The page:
After a brief recess Beason explained he met with FBI Agent Keith Baker who convinced him to wear a wire and use recording devices to capture the conversations with the defendant and co-conspirators. Beason's first conversation was recorded on April 15, 2009 - it was a phone conversation with Brad Unruh.
The questioning now takes a turn to one of the defendants - Tom Crosby. Beason explained Crosby helped him draft a different bill that would outlaw all gambling if voters approved. However, Beason says when he got the bill back it included wording that he didn't want. The bill included exemptions for counties where gambling was already legal. He sent it back to be corrected. Beason says this is the first time he has ever seen major errors such as this in drafted legislation. Crosby is alleged to have been paid by Milton McGregor to alter the bill.
Next up we heard the first of several recorded conversations presented to the jury. In this conversation Beason is heard talking on the phone to Ronnie Gilley.
To start the conversation Beason tells Gilley,
"Riley hasn't been my Governor since he got sideways on Amendment 1 He's making me look levelheaded."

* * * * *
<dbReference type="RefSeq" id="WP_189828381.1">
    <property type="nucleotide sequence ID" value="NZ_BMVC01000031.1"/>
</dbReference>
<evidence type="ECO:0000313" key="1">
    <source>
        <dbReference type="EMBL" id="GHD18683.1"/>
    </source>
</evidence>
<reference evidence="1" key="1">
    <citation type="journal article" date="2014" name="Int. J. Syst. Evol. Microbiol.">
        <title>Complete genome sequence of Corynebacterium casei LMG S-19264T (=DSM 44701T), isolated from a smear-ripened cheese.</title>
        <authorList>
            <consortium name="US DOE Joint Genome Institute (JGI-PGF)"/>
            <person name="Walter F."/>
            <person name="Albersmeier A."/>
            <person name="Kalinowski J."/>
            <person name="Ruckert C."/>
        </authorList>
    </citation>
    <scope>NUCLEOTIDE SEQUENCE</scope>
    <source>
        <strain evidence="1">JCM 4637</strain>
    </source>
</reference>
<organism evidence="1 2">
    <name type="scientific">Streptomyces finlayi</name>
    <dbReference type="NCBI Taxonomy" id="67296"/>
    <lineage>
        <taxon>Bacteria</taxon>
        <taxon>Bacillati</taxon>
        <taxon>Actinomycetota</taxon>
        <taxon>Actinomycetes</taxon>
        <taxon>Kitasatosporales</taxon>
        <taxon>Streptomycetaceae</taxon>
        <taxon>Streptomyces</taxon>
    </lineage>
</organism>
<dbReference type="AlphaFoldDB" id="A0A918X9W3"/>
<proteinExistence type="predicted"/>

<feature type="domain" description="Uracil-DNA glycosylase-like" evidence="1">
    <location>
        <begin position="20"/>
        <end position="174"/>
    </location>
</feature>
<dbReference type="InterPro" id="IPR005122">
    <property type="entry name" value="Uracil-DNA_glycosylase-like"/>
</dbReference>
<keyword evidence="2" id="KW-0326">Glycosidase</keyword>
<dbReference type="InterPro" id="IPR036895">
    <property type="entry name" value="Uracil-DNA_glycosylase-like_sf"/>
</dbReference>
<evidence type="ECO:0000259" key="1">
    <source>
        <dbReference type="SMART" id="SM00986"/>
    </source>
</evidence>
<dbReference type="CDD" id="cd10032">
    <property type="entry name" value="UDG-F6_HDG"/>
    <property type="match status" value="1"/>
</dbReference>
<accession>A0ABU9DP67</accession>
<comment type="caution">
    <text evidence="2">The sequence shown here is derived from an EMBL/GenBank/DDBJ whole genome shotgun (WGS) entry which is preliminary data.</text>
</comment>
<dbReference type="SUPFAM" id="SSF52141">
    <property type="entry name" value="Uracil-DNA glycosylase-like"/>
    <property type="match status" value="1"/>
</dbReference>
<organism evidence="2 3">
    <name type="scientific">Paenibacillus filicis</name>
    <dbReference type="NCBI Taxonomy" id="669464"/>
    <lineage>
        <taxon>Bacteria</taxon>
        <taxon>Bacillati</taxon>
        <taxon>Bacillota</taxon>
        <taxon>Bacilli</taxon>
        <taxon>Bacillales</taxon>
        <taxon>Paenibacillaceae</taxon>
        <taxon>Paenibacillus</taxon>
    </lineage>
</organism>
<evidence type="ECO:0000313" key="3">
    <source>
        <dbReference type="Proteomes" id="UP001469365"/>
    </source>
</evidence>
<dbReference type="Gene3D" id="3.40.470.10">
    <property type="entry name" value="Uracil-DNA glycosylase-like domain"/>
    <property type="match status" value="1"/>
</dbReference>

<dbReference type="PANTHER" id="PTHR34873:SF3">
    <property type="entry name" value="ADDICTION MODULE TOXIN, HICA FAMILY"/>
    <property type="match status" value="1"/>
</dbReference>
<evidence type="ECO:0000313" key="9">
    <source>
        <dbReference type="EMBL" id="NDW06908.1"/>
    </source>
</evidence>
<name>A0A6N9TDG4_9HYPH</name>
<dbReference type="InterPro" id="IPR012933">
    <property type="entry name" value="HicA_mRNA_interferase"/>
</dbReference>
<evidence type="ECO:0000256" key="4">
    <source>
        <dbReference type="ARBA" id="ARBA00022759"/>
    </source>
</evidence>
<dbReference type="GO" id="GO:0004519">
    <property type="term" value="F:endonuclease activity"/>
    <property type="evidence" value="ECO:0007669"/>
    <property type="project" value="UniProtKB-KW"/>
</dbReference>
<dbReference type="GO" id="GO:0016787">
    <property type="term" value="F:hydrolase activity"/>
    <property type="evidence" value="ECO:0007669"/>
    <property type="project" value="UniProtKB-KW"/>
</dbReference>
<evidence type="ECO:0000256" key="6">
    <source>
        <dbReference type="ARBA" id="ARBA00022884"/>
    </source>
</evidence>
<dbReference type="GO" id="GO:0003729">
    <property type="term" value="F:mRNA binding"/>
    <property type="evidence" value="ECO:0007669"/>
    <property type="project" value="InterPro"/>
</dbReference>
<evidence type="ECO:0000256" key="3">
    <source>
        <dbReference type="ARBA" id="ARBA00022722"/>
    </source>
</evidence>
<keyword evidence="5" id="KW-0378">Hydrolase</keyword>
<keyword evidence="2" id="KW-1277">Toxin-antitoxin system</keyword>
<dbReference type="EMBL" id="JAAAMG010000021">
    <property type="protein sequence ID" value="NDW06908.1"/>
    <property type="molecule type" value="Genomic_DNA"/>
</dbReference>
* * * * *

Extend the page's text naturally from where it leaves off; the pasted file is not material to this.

Gilley explains the "certification" of his "bingo" machines. Beason continues to discuss Riley.
Beason said he's "Not sure which Indians he's trying to help, the Alabama or the Mississippi."
Gilley says Riley intended to create a monopoly for the Mississippi casinos using anti-gambling legislation in Alabama. But, Gilley says there's no way for Riley to completely rid the state of gambling.
"The only way that you could potentially get rid of the Indians is to repeal every single bingo amendment in the state. But it is likely that the Indian facilities will still stay open, especially in Atmore," said Gilley.
Beason asked if the state could ever get to that point. Gilley goes on to say that his "solid bill" would "produce $500 million in new tax revenue and limit/regulate gaming, not expand it. The bill makes sense for Alabama but will not create a monopoly, it will leave two congressional districts open for anyone who wants to get in on that investment. There's a non-gaming county tax-share, every county in the state will share the proceeds."